Employee benefits are forms of compensation that an organization offers its employees in addition to their base salary. They can include incentives like health insurance, paid time off, health and wellness initiatives, childcare, bonuses, and restaurant vouchers. 

 

As an employer, you may be required by law to offer some benefits, such as certain types of insurance or paid time off. Otherwise, you’re free to design a benefits package that suits your employees and organization.

Types of Employee Benefits

There are many kinds of employee benefits that employers across the globe offer. Here, we’ll divide them into a few broad categories. 

At-work benefits

Paid leave is a major at-work benefit to cover. This is any time off an employee can take while still receiving their salary. You can offer paid time off (PTO) for various purposes, including vacation, parental obligations, illness, or study or travel. 

 

It’s essential to include paid leave in your benefits package—some forms of paid leave are required by law, and it’s also one of the most important benefits to employees. Vacation and parental leave are some of employees’ top priorities when considering benefits packages. This directly impacts your employees’ health and well-being, giving them time to rest so they can return to work energized. 

 

As long as you mind any rules governing paid leave in your country, you can design your paid leave program to best suit your organization and employees. This could take the form of any of the following. 

  • Accrued PTO, where employees accrue a certain amount of leave based on the hours or days they have worked. 
  • Allotted PTO, where employees are allocated a fixed amount of leave to use within 12 months. 
  • Unlimited PTO, where employees can take as much leave as they want.

 

Flexible working hours are another important employee benefit. In a recent survey, 38% of employees said that flexibility is one of the most important benefits an employer can offer.

 

Other at-work benefits could include: 

  • Remote work
  • An employee assistance program that offers employees access to confidential counseling services
  • Free lunches or healthy office snacks
  • Continuing education, such as professional development programs or financial assistance towards qualifications related to an employee’s role

Insurance and financial security

In a recent survey, paid insurance premiums were the second-highest “must-have” benefit for employees, but financial benefits aren’t limited to insurance, either. Benefits in the insurance and financial security category can include the following.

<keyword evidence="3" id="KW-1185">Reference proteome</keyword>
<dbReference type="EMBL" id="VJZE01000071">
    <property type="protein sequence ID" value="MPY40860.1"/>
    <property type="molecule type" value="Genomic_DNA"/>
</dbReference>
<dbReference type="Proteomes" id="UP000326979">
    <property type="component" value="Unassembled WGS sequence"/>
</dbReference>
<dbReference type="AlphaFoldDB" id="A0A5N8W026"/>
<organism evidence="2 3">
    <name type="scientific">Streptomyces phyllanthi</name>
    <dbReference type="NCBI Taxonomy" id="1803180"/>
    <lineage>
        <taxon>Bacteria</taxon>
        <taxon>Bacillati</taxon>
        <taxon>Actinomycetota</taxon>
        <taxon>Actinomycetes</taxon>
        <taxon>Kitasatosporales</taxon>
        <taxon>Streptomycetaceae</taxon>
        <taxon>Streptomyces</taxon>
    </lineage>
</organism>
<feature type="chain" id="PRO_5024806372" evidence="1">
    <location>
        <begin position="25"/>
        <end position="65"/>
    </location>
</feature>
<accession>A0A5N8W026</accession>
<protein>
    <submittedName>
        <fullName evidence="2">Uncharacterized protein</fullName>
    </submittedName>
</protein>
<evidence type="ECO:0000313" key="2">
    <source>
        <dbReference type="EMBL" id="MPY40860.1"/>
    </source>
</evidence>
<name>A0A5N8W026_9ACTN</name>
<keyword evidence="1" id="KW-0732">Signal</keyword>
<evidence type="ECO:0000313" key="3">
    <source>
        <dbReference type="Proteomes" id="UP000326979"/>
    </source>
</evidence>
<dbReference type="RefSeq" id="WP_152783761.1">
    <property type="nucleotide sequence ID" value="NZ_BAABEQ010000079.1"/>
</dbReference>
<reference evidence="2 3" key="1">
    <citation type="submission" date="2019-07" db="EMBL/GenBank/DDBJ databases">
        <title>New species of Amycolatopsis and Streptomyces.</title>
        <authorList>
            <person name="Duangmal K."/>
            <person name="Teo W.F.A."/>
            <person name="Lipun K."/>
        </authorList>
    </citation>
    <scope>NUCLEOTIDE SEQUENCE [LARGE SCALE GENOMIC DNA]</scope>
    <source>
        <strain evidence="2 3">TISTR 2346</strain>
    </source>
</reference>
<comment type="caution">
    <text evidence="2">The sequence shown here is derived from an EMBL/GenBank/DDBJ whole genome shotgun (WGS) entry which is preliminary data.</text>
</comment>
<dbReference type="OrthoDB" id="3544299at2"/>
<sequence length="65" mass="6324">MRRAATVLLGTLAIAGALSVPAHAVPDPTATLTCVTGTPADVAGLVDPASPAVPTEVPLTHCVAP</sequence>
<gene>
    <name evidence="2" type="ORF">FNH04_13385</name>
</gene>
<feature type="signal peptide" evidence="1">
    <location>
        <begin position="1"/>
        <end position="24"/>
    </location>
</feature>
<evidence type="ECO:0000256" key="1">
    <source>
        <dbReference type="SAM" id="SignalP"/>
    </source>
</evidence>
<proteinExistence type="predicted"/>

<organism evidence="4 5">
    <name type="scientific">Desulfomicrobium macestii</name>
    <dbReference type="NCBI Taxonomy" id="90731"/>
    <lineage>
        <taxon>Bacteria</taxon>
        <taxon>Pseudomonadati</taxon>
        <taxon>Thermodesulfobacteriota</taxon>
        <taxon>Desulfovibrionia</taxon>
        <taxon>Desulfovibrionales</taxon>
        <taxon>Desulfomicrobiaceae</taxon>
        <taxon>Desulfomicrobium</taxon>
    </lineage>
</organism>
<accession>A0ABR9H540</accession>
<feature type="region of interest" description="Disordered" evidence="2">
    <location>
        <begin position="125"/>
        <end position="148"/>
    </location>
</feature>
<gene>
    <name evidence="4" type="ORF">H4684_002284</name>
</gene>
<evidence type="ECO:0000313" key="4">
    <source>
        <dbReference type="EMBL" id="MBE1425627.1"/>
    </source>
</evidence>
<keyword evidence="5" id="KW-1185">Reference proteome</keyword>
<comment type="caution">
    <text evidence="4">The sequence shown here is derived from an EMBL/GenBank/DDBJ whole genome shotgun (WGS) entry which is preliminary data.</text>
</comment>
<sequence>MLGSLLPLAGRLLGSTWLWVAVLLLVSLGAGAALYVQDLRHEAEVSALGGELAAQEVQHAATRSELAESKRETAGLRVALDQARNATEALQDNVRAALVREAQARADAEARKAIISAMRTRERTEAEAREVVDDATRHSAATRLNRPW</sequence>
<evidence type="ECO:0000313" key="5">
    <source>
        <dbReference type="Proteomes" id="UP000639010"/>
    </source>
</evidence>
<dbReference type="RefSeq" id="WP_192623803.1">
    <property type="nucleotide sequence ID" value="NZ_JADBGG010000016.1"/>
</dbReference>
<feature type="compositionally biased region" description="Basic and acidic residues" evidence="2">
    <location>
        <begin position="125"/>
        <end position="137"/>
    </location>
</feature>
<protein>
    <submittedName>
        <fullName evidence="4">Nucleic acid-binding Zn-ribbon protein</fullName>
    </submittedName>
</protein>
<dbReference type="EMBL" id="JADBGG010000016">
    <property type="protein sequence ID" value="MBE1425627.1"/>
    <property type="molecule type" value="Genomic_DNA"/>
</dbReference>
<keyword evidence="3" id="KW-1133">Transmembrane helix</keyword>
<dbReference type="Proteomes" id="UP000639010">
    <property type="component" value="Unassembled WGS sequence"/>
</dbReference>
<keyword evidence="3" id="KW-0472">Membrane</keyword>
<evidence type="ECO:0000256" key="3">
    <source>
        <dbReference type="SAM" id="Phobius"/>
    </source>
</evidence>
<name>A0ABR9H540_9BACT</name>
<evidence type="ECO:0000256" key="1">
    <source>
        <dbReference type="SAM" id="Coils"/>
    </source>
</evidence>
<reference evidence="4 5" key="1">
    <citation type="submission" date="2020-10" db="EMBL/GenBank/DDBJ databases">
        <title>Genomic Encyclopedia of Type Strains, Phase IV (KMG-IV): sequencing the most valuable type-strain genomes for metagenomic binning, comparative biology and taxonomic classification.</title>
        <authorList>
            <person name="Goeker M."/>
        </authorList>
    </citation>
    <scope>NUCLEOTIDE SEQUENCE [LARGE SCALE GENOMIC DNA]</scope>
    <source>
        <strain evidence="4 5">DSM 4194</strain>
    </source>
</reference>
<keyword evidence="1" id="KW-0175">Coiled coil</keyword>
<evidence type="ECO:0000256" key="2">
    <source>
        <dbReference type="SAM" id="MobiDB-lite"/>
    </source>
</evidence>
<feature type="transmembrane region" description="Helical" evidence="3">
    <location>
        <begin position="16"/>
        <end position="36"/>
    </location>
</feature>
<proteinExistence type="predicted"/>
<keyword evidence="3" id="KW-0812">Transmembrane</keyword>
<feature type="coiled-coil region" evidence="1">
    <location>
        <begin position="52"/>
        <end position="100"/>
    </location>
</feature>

• Health insurance. According to employers, health insurance is one of the most important benefits to offer employees. It’s especially important in the US, where health insurance via an employer is one of the only ways to access affordable healthcare. 
  • Dental and vision insurance
  • Life insurance
  • Disability insurance
  • Health savings accounts, where employees can save money tax-free for additional medical expenses
  • Pet insurance
  • Pensions and retirement benefits such as 401(k) plans in the US

Other monetary incentives

Monetary benefits are often tied to performance, incentivizing productivity and loyalty to an organization. Examples include:

  • Bonuses
  • Sales commissions
  • Stock options

Lifestyle benefits

These are types of benefits that add to company culture or give employees perks that aren’t directly related to monetary compensation. This could include: 

  • Childcare 
  • Employee wellness programs, such as gym memberships or lunchtime activities
  • Meal vouchers
  • Work-related items, such as cell phone plans or company cars

Why Are Benefits Important?

While salary is an important factor in choosing a job, benefits also matter—according to Glassdoor, 79% of employees would accept new or extra benefits over a pay raise. Offering a benefits package that’s valuable to your employees can benefit your business in the following ways.

 

  • It helps you stay competitive when recruiting. Even if you’re unable to match the market salary for a role, you could still attract top talent with a quality benefits package that makes you stand out from the competition. 
  • It improves employee wellbeing. Investing in your employees’ health and wellbeing pays dividends for both your employees and your organization. For example, ensuring employees take vacation leave lowers their stress levels and makes them more productive and creative on their return to work. 
  • It improves job satisfaction. Good benefits are key to employee satisfaction. In one SHRM survey, 92% of respondent employees identified benefits as important to their job satisfaction. Satisfied employees are more productive and are also more likely to remain with an organization, reducing your turnover and lowering long-term recruiting costs. 

How to Design a Benefits Package

Now that you have an understanding of its importance, you may be ready to design or redefine your employee benefits package. The following steps will help you get started.

1. Define the objectives of your benefits package.

It’s important to identify what you want to achieve with your benefits package by defining its objectives. You can do this separately or as part of your compensation strategy. 

 

These objectives should align with your business and HR strategy. Some examples could be “to provide the most competitive benefits package to attract the highest quality talent” or “to provide a benefits package that prioritizes the physical and mental well-being of our employees.” 

 2. Confirm your budget.

Your budget sets the outer limits of the benefits you can offer. Look at your compensation budget, minus salaries, to confirm how much you have left to spend on benefits.